Insurance companies often fail to properly reimburse doctors, needlessly adding more than $200 billion a year to the nation's healthcare tab, the American Medical Assn. said Monday. An analysis of 3 million medical claims over a six-month period beginning in October also found that doctors in the U.S. spend 14% of the fees they receive from insurers and Medicare on the process of collecting those fees, the AMA said in a report issued at its annual meeting in Chicago.
NEWS
December 7, 1988 | RONALD J. OSTROW, Times Staff Writer
The Justice Department's antitrust chief warned the medical profession Tuesday that doctors and dentists are under investigation by federal grand juries in three cities for possible price-fixing and that violators face up to three years in prison if convicted. In the first such public warning, Assistant Atty. Gen. Charles F. Rule told a Dallas meeting of the American Medical Assn.'s house of delegates: "We are on the lookout for other possible violations that merit criminal investigation."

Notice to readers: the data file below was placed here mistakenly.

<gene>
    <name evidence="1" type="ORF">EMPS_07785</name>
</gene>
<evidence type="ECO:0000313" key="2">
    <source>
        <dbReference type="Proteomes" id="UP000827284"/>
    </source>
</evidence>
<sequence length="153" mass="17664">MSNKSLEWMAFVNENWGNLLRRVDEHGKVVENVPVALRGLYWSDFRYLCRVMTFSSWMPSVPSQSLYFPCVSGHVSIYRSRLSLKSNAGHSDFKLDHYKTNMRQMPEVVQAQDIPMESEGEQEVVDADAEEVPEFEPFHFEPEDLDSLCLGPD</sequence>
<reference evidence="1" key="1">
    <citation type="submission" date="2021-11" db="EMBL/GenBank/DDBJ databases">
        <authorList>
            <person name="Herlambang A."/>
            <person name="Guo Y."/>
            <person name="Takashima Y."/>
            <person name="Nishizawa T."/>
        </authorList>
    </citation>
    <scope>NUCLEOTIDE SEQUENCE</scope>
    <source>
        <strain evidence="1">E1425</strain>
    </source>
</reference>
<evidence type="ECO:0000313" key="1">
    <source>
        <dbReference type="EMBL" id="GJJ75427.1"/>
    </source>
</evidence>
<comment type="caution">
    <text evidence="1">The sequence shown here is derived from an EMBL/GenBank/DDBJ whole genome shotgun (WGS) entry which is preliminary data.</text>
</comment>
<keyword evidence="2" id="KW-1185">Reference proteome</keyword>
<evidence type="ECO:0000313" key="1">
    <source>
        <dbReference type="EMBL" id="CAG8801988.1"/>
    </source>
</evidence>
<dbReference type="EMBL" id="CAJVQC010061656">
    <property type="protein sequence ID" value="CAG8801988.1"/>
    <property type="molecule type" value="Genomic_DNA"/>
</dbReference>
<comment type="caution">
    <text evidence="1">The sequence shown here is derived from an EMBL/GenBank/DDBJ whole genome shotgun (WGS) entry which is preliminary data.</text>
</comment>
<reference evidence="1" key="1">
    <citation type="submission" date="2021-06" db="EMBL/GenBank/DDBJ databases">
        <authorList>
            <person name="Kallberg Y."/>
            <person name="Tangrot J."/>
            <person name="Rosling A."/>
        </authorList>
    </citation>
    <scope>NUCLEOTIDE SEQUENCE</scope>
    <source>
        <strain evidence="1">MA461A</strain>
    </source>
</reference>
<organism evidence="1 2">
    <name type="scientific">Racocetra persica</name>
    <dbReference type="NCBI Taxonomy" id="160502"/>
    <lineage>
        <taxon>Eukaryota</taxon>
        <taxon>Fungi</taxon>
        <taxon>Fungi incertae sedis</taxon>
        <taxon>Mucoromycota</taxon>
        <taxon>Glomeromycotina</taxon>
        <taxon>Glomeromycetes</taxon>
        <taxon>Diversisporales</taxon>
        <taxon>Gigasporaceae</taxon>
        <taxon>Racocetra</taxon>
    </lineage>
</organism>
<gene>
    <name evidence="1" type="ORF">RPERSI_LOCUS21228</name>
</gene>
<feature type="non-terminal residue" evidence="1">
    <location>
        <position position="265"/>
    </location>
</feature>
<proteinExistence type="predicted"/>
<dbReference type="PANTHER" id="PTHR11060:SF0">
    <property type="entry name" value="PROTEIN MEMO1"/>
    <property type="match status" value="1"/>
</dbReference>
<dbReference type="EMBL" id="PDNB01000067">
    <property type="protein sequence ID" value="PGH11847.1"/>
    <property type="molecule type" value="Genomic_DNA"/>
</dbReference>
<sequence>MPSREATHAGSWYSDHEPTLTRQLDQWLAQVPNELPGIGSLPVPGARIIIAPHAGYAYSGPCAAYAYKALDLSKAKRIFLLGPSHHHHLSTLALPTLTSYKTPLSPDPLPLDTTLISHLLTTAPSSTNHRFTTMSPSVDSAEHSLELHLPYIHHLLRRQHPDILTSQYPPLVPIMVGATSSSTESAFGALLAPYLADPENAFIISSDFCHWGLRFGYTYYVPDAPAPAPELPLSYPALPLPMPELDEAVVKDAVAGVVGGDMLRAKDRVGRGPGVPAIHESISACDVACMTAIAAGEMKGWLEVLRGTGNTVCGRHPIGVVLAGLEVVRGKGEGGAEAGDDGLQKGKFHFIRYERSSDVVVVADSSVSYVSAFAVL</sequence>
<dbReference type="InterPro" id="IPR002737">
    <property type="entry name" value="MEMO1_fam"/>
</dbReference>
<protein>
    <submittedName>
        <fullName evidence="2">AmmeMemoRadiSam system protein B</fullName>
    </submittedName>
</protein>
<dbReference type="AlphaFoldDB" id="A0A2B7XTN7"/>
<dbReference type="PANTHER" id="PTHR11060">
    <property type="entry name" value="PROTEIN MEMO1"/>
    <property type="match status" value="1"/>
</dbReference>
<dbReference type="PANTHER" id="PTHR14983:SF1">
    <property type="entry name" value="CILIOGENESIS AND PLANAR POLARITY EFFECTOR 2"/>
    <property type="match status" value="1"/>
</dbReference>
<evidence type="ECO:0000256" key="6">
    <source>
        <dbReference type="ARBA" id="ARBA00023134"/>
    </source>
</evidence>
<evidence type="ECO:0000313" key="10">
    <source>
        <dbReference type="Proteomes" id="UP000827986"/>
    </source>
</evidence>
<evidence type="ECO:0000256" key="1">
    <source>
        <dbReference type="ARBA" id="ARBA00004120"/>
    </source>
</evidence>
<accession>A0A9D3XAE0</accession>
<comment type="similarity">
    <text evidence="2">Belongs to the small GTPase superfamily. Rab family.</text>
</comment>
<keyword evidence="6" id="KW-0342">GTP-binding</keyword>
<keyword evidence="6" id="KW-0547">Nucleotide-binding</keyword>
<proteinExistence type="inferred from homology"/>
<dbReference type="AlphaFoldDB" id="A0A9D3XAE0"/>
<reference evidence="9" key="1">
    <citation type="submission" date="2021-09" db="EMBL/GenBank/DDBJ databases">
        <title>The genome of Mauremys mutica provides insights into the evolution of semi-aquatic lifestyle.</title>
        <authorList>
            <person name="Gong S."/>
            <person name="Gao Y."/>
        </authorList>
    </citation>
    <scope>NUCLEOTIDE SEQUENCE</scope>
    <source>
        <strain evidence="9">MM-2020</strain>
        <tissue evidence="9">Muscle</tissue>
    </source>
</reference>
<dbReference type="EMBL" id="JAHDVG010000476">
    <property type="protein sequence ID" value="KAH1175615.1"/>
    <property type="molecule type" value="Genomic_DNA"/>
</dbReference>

NEWS
October 3, 1989 | JOHN JOHNSON, Times Staff Writer
Michigan chiropractor James Gregg recalled his shock and wonder when a cardiologist on the staff of New Center Hospital in Detroit strode up recently and thrust four medical charts into his hands. "These patients are complaining of chest pains and I can't find anything," he said gravely, according to Gregg. "You want to take a look?" When Gregg recovered from his surprise at being consulted by a heart specialist, he hurried to check out the patients.
NEWS
November 27, 1990 | DAVID G. SAVAGE, TIMES STAFF WRITER